Talk with your healthcare provider about the right multivitamin or prenatal vitamin if you’re planning to become pregnant, are early in your pregnancy, or breastfeeding.
How much vitamin B9 do you need daily?
The recommended daily intake of folate is about 400 micrograms (mcg) per day for most adults.
In some cases, your healthcare provider may recommend larger doses of folic acid if you have a deficiency. They may recommend amounts between 1 and 5 milligrams (mg) or 1,000 to 5,000 mcg of folic acid per day (Khan, 2021).
If you have known problems converting folic acid or are unsure, consider taking a supplement with folate instead of a folic acid supplement. Discuss with your healthcare provider which option is best for you.
Folic acid for men: what does the evidence say
Side effects of folic acid supplements
Vitamin B9 is one of the water-soluble vitamins. This means that extra amounts of folate are filtered out of the bloodstream by the kidneys and removed through your urine, so it’s rare to experience toxicity with this type of vitamin.
Still, some research suggests increased folic acid intake may lead to some side effects:
- Undetected vitamin B12 deficiency: High doses of folic acid supplements may mask anemia caused by a vitamin B12 deficiency and increase the risk of nervous system problems caused by a chronic vitamin B12 deficiency (Golja, 2020)
- Increased cancer risk: A 2017 study found an association between high folate levels in the bloodstream and the risk of colorectal cancer (Rees, 2017). More research is needed to confirm this and understand if there are any direct effects of folic acid on cancer risk.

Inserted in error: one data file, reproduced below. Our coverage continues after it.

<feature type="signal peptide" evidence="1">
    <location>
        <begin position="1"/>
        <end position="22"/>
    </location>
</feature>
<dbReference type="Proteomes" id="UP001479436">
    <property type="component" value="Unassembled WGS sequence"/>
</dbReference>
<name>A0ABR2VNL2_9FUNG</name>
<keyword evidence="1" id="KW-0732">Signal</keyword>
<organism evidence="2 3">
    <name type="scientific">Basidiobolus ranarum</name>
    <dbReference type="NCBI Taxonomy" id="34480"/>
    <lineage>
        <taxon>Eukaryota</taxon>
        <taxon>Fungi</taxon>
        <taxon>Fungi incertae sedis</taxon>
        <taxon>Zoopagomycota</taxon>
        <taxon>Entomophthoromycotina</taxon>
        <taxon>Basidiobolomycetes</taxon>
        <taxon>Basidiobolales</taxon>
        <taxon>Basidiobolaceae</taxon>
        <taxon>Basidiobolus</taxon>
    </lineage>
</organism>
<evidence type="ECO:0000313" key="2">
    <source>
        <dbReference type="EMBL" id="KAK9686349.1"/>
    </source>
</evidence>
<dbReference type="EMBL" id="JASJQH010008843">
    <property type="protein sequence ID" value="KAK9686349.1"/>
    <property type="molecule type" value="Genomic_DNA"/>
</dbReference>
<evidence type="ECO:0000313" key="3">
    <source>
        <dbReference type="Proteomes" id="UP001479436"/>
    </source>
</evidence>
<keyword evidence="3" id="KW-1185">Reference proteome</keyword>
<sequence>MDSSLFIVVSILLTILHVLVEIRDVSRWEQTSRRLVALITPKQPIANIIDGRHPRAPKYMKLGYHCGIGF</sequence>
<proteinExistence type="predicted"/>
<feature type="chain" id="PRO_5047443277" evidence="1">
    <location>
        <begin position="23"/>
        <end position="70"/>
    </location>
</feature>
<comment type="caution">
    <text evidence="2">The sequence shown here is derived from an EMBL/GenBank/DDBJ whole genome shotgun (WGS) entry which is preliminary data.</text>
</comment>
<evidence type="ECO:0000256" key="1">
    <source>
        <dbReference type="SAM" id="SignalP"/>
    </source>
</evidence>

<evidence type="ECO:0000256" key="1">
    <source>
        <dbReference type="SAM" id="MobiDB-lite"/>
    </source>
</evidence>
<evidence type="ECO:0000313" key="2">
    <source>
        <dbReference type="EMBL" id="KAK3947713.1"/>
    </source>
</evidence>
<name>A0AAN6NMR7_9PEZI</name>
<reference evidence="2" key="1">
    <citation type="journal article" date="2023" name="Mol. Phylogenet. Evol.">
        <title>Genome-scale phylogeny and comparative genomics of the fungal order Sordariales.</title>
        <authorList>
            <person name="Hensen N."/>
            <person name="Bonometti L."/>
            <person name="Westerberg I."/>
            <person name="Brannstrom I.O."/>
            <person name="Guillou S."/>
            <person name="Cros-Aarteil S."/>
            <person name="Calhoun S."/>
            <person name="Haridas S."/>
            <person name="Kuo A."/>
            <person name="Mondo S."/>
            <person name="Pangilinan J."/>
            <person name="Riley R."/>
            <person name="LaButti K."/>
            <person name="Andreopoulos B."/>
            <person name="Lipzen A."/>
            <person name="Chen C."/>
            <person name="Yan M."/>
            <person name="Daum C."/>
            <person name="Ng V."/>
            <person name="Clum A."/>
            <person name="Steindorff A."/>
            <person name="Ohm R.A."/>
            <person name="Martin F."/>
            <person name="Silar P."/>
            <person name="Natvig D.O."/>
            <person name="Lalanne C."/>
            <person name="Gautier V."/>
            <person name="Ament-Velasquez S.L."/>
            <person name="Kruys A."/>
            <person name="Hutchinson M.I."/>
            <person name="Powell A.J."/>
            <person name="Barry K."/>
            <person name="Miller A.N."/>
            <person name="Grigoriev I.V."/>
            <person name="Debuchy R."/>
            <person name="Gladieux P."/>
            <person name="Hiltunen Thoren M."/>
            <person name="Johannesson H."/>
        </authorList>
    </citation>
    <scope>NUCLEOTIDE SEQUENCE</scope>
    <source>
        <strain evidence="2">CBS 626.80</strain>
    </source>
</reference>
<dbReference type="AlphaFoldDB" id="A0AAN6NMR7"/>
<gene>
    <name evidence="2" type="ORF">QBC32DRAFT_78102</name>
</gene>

- Altered folate metabolism: Early research suggests high doses of folic acid may decrease the production of the enzymes and transporters for folate. Over time, this may lead to higher amounts of unmetabolized folic acid in the bloodstream (Tam, 2012).
- Crider, K. S., Bailey, L. B., & Berry, R. J. (2011). Folic acid food fortification-its history, effect, concerns, and future directions. Nutrients, 3(3), 370–384. doi: 10.3390/nu3030370. Retrieved from https://www.ncbi.nlm.nih.gov/pmc/articles/PMC3257747/
- Golja, MV., Šmid, A., Karas Kuželički, N., Trontelj, J., Geršak, K., & Mlinarič-Raščan, I. (2020). Folate insufficiency due to MTHFR deficiency is bypassed by 5-methyltetrahydrofolate. Journal of Clinical Medicine, 9(9), 2836. doi: 10.3390/jcm9092836. Retrieved from https://www.ncbi.nlm.nih.gov/pmc/articles/PMC7564482/
- Khan KM, Jialal I. (2021). Folic Acid Deficiency. [Updated 2021 Sep 28]. In: StatPearls [Internet]. Retrieved November 1, 2021 from https://www.ncbi.nlm.nih.gov/books/NBK535377/
- Rees, J. R., Morris, C. B., Peacock, J. L., Ueland, P. M., Barry, E. L., McKeown-Eyssen, G. E., et al. (2017). Unmetabolized folic acid, tetrahydrofolate, and colorectal adenoma risk. Cancer Prevention Research, 10(8), 451–458. doi: 10.1158/1940-6207.CAPR-16-0278. Retrieved from https://pubmed.ncbi.nlm.nih.gov/28600398/
- Roffman, J. L., Petruzzi, L. J., Tanner, A. S., Brown, H. E., Eryilmaz, H., Ho, N. F., et al. (2018). Biochemical, physiological and clinical effects of l-methylfolate in schizophrenia: a randomized controlled trial. Molecular Psychiatry, 23(2), 316–322. doi: 10.1038/mp.2017.41. Retrieved from https://www.ncbi.nlm.nih.gov/pmc/articles/PMC5599314/
- Tam, C., O’Connor, D., & Koren, G. (2012). Circulating unmetabolized folic acid: relationship to folate status and effect of supplementation. Obstetrics and Gynecology International, 2012, 485179. doi: 10.1155/2012/485179. Retrieved from https://www.ncbi.nlm.nih.gov/pmc/articles/PMC3317000/